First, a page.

No recent internet headline or cleverly-worded web teaser caused me to click my computer mouse on it faster than one that linked to a video discussing a Consumer Reports study on hospital safety.
Strangely enough, it wasn’t the subject matter that grabbed my attention. It was the tone of the headline: “Hospitals Get Low Safety Scores In New Study.”
The subjects in the video discussed a piece released by Consumer Reports that looked at more than 2,000 hospitals with an eye on hospital-acquired infections, re-admission rates, lack of communication around medications and discharges, the overuse of CT scans, and rate of complications. On a scale of 0-100, the average score came out to be 49, the highest score was 74, and the lowest score was 14. To make matters worse, almost two-thirds of the nation’s 258 teaching hospitals that report enough data for Consumer Reports to calculate a safety score ranked below average.
The grand takeaway?
“Hospitals are a dangerous place to be,” noted Dr. John Santa, the director of Consumer Reports’ Health Ratings Center in a recent appearance on CBS This Morning.
My takeaway, however, was different. The video left me pondering a number of questions. But more than anything, I wondered how Consumer Reports got its information, about the methodology behind the study, and how different aspects of safety were weighted in the final score for each facility.
It only two a few more clicks of the computer mouse to find some answers.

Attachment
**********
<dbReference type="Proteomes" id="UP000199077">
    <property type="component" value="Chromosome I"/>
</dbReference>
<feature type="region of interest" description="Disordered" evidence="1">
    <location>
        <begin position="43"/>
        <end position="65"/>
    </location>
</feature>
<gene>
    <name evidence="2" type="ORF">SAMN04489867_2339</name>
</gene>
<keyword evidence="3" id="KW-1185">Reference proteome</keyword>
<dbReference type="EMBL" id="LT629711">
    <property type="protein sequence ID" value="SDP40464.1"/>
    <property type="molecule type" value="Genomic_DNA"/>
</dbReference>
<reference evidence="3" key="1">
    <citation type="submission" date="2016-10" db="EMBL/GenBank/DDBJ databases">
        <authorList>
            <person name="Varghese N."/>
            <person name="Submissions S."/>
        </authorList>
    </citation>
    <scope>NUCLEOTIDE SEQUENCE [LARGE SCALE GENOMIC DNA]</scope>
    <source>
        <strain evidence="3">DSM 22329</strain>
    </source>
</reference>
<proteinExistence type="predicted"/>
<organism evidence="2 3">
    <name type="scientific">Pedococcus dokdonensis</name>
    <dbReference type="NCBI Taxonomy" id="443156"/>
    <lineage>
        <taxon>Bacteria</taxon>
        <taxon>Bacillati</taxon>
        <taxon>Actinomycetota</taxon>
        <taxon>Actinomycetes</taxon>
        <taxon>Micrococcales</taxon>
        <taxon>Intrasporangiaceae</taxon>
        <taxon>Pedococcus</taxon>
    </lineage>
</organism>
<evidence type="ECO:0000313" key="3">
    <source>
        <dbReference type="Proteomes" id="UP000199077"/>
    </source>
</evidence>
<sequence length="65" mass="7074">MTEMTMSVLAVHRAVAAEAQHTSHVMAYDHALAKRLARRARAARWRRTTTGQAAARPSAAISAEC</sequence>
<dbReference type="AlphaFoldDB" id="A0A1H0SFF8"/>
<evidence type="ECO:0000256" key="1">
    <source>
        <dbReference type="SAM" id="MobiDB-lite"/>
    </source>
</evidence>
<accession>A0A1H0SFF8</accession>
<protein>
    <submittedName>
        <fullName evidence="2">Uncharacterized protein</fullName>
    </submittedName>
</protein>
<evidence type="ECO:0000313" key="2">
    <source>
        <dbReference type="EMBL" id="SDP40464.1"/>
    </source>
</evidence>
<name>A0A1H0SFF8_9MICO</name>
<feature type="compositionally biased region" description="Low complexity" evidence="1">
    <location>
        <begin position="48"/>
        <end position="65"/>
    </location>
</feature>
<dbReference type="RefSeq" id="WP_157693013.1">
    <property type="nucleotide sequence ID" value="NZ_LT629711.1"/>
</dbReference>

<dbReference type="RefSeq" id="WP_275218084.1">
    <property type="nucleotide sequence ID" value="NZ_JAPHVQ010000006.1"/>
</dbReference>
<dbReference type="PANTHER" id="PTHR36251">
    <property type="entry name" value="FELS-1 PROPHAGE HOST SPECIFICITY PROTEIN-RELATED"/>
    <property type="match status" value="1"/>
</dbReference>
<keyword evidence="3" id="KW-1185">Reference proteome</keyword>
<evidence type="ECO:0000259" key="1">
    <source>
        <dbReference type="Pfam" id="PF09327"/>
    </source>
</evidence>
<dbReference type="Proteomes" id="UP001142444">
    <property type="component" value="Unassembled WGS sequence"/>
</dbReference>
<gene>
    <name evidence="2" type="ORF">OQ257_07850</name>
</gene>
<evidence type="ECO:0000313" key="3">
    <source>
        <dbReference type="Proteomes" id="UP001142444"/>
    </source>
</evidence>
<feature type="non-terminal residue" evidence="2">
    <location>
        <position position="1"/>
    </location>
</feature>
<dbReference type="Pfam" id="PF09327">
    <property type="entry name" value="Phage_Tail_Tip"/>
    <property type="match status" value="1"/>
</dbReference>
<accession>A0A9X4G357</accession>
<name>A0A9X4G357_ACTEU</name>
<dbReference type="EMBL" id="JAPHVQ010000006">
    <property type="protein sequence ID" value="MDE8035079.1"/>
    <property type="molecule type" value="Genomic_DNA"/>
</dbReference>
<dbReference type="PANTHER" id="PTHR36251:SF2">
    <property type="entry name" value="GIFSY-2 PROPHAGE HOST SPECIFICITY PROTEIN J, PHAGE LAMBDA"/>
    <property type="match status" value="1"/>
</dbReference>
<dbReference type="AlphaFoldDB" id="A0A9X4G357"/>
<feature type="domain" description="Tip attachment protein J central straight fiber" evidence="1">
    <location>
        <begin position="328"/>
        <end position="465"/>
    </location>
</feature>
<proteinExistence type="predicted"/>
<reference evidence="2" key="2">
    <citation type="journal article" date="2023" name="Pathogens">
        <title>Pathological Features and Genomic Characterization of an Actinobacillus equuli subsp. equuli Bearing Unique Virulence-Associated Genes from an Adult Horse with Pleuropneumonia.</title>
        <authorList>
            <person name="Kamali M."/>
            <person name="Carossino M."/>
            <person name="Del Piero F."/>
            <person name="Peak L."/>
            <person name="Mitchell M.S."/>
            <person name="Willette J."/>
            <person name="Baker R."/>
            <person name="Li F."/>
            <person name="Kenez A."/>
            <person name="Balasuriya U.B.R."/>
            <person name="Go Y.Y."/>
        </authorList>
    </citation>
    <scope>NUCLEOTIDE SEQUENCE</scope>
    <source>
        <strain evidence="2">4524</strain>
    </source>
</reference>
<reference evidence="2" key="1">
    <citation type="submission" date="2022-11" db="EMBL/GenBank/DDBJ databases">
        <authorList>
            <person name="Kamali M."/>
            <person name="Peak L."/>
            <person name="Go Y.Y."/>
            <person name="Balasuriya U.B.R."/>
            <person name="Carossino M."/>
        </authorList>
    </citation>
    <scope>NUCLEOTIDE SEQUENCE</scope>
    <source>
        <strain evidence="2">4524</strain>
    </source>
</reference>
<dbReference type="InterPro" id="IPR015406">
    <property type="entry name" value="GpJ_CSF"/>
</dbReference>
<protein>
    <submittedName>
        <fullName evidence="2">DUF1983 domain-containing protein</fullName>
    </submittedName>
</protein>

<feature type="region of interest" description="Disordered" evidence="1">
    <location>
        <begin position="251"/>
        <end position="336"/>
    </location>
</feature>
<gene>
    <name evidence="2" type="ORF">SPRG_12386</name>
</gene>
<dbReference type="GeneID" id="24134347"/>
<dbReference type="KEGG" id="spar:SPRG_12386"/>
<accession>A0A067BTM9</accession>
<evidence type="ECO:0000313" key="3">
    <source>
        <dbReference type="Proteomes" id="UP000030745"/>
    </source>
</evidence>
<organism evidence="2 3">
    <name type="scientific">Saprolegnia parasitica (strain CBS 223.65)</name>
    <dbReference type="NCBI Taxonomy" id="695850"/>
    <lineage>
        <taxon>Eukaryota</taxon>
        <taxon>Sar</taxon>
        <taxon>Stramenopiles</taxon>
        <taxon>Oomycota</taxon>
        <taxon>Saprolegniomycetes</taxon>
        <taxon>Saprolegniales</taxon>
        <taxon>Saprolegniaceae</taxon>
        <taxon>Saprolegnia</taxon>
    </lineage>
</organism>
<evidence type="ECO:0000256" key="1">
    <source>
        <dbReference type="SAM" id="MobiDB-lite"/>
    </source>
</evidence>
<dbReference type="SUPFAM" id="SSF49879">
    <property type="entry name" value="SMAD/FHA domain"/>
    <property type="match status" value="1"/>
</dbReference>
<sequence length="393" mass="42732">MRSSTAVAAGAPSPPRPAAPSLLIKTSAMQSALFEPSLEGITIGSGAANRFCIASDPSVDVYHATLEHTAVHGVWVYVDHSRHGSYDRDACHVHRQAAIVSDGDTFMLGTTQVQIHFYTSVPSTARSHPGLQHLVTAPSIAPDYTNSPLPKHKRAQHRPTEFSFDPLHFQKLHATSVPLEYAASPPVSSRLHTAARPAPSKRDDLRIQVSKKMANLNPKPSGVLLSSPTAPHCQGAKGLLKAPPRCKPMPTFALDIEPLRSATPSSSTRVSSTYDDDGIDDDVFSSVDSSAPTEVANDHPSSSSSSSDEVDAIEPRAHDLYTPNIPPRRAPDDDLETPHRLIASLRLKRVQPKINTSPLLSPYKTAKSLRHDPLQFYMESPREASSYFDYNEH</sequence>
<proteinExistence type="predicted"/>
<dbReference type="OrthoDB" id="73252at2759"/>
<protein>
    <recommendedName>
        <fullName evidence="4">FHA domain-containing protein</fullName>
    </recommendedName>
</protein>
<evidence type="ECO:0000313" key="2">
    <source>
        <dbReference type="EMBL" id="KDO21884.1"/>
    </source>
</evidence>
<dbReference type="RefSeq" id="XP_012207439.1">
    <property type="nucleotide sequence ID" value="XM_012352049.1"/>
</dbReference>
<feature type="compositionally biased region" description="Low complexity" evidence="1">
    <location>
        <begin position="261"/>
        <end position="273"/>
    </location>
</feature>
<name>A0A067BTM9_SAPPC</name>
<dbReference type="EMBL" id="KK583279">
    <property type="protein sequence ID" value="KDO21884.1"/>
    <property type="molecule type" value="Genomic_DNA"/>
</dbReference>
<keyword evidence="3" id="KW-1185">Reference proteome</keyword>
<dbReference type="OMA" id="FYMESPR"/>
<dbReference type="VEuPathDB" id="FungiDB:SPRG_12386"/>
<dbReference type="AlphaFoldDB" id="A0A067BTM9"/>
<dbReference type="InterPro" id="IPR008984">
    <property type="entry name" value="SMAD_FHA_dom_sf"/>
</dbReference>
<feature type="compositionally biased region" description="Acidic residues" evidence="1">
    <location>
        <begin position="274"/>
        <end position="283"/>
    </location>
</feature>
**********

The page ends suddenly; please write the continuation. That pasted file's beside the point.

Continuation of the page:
The ratings are more or less the numerical reflection of information on the following aspects: safety, patient outcome, patient experience, and hospital practices. The last factor includes two separate measures. These are the use of electronic health records and the appropriate use of scanning.
Some of this comes from billing information and other administrative data submitted by hospitals to Medicare. Information on infections is reported by individual states, and that data comes from “a somewhat different set of intensive care units and surgical procedures, and different time periods.”
Perhaps what’s most interesting about the data collection is how Consumer Reports describes its limitations: “Unlike most other Consumer Reports Ratings, we don't collect the data in our Hospital Ratings ourselves, so there may be issues with quality we can't control,” its website says.
There’s no question hospital safety was, is, and will be a critical issue to every entity associated with the healthcare industry. While a study like this is a helpful reminder of that fact, it fails to offer much of anything else of value because there is no telling how much issues with consistency and quality of data affect the ratings. As a result, it leaves its audience with more questions than answers.
No recent internet headline or cleverly-worded web teaser caused me to click my computer mouse on it faster than one that linked to a video discussing a Consumer Reports study on hospital safety. Strangely enough, it wasn’t the subject matter that grabbed my attention. It was the tone of the headline: “Hospitals Get Low Safety Scores In New Study.”